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Cancer Care Chronicles
March 18, 2021

Last Christmas—Counseling Patients in the Era of COVID-19

Author Affiliations
  • 1Divisions of Oncology and Hematology, University of North Carolina School of Medicine, Chapel Hill
  • 2Geriatric Oncology Program, University of North Carolina School of Medicine, Chapel Hill
JAMA Oncol. 2021;7(5):681-682. doi:10.1001/jamaoncol.2021.0125

When I began my oncology fellowship, I anticipated leading difficult conversations with patients. I welcomed the opportunity and challenge of engaging with people during some of the most difficult experiences of their lives. I foresaw discussing pathogenesis and prognosis, treatment and toxic effects, and hope and healing. I felt that my earlier training experiences had left me well equipped to convey this information and these ideas clearly, in a manner that would facilitate understanding and aid decision-making for patients and their families.

I did not anticipate the frequency with which I would instead discuss travel plans, but the coronavirus disease 2019 (COVID-19) pandemic has spawned a series of such conversations, with questions about risks and appeals for advice. The first of these exchanges occurred at night during the first wave of the pandemic. The hospital operator paged me, the on-call fellow, regarding an outpatient who wanted to talk about my thoughts on the safety of visiting grandparents out of state. The question seemed straightforward, and I advised against traveling. The short-term risks were too high, and it might instead make sense to travel when the pandemic had abated.

In the weeks that followed, I had several similar conversations, either by telephone or in person, with patients about their concerns regarding travel in the COVID-19 era. In each case, in addition to recommending handwashing, mask wearing, and social distancing, I advised patients to avoid travel whenever possible. These patients generally expressed appreciation for clear guidance in the face of mixed messages from various governmental sources and national media. Almost everyone was anxious. However, with summer came falling case numbers, and these questions became less frequent.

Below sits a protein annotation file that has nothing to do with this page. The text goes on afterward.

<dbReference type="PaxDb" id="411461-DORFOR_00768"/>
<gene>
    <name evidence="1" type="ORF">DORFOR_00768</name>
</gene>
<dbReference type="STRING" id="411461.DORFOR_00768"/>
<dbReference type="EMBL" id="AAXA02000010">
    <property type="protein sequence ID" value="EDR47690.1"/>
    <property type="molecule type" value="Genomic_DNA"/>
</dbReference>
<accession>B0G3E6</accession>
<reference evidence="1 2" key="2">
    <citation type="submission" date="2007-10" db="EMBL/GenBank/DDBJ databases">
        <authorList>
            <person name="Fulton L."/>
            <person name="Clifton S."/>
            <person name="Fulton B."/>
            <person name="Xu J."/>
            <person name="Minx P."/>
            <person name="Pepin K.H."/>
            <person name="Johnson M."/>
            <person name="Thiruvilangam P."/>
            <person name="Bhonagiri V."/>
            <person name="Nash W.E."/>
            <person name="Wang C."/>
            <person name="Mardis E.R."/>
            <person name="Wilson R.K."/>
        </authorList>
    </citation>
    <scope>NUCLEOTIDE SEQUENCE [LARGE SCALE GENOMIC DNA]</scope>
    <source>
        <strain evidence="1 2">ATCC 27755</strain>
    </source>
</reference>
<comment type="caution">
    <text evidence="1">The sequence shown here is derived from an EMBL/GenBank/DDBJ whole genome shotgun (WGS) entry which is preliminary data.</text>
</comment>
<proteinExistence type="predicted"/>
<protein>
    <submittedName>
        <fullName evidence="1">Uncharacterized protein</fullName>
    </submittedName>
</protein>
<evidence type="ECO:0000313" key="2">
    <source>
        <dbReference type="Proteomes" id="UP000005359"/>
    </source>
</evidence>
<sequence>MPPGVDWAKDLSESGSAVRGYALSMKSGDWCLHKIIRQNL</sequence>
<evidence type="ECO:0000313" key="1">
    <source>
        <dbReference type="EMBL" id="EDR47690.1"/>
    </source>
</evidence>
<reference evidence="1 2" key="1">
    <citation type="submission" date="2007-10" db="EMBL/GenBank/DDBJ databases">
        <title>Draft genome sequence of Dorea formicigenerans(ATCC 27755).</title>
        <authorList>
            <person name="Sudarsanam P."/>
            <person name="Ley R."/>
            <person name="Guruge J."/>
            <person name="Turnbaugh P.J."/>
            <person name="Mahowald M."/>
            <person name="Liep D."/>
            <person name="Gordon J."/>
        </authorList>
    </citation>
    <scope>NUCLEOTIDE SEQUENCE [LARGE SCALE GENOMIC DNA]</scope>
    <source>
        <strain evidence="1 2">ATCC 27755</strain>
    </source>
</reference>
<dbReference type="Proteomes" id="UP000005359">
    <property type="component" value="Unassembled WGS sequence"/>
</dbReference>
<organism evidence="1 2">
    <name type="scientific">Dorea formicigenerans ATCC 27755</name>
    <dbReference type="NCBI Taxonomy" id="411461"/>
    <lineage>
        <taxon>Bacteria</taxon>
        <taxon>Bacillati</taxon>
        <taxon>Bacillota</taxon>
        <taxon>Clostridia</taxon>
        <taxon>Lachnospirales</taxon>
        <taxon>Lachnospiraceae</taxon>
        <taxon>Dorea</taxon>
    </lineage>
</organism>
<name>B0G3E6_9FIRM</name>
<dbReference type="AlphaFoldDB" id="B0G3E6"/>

The Winter Surge

When winter holidays approached and COVID-19 cases started rising across the country, these conversations began again. By and large, the anxiety was gone or had at least receded behind other emotions. In its place, I encountered the distress of new grandparents who had never seen their grandchild because of their concerns regarding infection risk. They were now asking about travel to see family this winter.

I share the frustration of a patient who unexpectedly retired following a pandemic-related job loss. The patient began planning a vacation as case numbers declined over the summer but was confronted by a diagnosis of lymphoma. This patient’s questions about the safety of travel in the setting of cancer and chemotherapy echo what numerous other patients and clinicians have shared regarding the unfairness of confronting month after month of social distancing when their life expectancy is being measured in months rather than years.1

Other patients with poor prognoses, who have had their time with family cut short, share their anger. Several have mused that they could be facing their “last Christmas” and that continuing to stay distanced from family through the holidays is not acceptable. Family members of a patient with metastatic esophageal cancer shared their sorrow when their loved one did not live until what would have been their last Christmas together. Instead, the pandemic complicated arrangements for the funeral, with questions about if and how travel should be coordinated.

Official Guidance